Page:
Microsoft; s Cloud-Connected On-Prem Database: SQL Server 2022 Rolls Out in Private Preview
Microsoft’s Cloud-Connected On-Prem Database: SQL Server 2022 Rolls Out in Private Preview
At Microsoft’s Ignite digital event, starting today, the company is announcing the private preview of SQL Server 2022, the next version of its three-decade-old relational database management system (RDBMS). While SQL Server is primarily an on-premises software product, Microsoft calls SQL Server 2022 “the most Azure-enabled release of SQL Server to date”.
Also Read: At Ignite, Microsoft Improves Its Cloud Database, Warehouse, and More Services
While the previous release (SQL Server 2019) focused on core features such as Azure Data Studio, Big Data Clusters, and support for Java stored procedures, this release focuses heavily on completing Microsoft’s hybrid cloud story. This ensures that SQL Server 2022, even when running on-premises, can integrate with a number of services that are only available in the cloud.
Links to managed instance and synapse
These cloud-connected features include integration with Azure SQL Database Managed Instance – the Microsoft-managed, cloud-based implementation of the SQL Server box product. This integration serves both high availability/disaster recovery (HA/DR) purposes and makes migration to the cloud a smooth, near-zero downtime experience. Another Azure SQL affinity opportunity is SQL Server 2022’s implementation of the ledger feature in Azure SQL Database, announced in May this year, bringing the same blockchain capabilities to SQL Server.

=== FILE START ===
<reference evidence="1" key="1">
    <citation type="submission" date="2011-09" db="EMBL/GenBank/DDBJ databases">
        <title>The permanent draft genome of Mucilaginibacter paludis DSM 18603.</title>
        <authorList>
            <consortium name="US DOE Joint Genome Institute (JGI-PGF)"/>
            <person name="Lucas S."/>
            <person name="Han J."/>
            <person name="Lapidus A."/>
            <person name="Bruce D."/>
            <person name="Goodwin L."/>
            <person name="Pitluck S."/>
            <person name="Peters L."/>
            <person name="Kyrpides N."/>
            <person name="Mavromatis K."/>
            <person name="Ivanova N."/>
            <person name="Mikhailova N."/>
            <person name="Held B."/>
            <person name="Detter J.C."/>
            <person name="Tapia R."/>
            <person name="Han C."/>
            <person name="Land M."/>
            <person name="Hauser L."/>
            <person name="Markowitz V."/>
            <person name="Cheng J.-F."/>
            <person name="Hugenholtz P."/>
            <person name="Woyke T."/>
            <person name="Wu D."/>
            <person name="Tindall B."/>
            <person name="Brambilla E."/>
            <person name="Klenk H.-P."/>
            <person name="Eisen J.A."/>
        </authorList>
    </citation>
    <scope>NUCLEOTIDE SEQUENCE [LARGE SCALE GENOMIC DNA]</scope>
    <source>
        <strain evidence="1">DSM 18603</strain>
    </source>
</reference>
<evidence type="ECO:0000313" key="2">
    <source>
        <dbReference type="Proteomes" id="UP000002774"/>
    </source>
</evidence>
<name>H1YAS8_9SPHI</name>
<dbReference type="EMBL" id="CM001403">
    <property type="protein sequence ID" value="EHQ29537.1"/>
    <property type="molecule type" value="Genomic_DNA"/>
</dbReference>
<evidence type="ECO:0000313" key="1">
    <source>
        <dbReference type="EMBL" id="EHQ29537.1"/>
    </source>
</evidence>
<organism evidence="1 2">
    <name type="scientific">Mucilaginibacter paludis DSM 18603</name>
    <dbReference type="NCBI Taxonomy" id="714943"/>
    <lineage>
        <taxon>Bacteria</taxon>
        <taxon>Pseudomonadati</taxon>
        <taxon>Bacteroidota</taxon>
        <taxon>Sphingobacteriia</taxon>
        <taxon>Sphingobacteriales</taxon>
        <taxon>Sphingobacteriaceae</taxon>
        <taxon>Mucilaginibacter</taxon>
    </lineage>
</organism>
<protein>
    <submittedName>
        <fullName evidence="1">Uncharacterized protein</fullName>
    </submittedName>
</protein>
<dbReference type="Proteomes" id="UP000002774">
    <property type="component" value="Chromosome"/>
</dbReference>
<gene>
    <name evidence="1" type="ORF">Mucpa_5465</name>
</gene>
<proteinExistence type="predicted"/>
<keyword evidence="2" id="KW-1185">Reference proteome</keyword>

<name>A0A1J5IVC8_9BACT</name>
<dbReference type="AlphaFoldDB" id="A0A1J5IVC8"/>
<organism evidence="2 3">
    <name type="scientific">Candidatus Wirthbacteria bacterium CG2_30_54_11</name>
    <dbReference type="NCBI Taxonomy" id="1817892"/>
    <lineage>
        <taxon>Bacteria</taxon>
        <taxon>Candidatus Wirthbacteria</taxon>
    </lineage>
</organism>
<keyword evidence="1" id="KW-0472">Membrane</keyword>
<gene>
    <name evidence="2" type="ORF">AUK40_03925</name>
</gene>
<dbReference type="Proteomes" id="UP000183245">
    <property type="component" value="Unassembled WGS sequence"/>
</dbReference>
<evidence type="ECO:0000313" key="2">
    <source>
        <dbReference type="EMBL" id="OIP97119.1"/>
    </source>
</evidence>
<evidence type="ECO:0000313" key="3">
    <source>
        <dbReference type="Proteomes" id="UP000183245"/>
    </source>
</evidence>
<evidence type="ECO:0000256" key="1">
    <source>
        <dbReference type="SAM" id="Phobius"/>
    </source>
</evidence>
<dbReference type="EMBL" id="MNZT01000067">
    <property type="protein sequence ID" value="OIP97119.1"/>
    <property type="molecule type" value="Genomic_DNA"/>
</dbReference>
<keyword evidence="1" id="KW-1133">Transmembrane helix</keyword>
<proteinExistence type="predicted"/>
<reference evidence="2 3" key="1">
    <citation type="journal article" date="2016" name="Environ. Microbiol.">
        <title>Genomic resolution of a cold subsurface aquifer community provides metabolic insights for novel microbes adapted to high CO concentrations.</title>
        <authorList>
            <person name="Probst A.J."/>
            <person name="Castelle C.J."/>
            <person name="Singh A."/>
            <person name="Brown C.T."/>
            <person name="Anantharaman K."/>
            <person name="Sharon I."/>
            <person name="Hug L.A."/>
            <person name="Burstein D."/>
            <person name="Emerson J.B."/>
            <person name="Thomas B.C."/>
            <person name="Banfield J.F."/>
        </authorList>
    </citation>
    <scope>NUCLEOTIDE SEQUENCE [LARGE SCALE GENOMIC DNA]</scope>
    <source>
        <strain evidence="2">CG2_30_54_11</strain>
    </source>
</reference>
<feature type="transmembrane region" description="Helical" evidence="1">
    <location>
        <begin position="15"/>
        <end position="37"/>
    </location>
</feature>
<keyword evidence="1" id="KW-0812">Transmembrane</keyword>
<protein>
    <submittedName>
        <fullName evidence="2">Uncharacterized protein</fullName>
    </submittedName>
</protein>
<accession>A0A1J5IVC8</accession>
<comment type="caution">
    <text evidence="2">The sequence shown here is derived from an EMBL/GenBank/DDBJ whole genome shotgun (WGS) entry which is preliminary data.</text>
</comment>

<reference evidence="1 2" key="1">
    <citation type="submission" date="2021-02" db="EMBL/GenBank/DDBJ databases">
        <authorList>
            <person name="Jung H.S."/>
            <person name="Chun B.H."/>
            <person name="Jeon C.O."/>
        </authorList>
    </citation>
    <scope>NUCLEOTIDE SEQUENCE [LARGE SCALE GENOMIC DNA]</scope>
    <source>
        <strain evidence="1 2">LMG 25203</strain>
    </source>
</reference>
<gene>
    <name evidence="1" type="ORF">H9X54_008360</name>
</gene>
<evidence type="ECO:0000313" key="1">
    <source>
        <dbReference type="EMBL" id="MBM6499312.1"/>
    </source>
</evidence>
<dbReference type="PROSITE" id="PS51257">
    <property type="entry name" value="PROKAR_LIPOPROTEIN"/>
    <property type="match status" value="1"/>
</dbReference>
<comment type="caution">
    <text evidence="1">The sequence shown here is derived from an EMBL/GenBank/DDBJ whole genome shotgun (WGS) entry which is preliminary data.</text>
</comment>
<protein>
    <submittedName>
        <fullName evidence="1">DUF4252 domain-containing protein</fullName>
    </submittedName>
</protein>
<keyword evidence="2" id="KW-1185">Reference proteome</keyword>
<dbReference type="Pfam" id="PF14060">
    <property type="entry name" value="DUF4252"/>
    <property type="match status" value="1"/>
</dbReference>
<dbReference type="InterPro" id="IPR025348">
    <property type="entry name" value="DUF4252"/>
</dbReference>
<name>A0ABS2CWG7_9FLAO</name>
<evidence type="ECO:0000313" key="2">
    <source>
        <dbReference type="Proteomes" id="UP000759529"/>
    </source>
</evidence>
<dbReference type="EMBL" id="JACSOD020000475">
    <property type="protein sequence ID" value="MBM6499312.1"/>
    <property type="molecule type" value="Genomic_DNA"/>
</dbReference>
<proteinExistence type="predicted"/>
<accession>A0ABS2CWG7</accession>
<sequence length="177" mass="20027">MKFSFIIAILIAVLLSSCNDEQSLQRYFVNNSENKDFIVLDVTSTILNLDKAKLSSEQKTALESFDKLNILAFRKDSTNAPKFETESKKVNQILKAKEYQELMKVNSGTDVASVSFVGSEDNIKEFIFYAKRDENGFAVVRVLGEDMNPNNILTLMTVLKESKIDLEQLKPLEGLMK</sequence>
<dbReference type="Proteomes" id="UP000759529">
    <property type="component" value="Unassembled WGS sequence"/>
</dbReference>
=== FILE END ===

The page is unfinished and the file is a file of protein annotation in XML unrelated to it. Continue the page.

Microsoft is also using the 2022 release as a vehicle to introduce a SQL Server version of Azure Synapse Link. Like its Cosmos DB counterpart, Azure Synapse Link for SQL Server 2022 replicates data from SQL Server to Azure Synapse Analytics, eliminating the responsibility of customers to create their own data pipelines to push operational data to the data warehouse. However, there are important differences between the Cosmos DB and SQL Server implementations. While Azure Synapse Link for Cosmos DB essentially replicates data to a columnar repository that can serve as an extension to the Synapse data lake, its SQL Server counterpart pushes the data directly to a Synapse-specific SQL pool that stores the data warehouse workloads of operates the platform.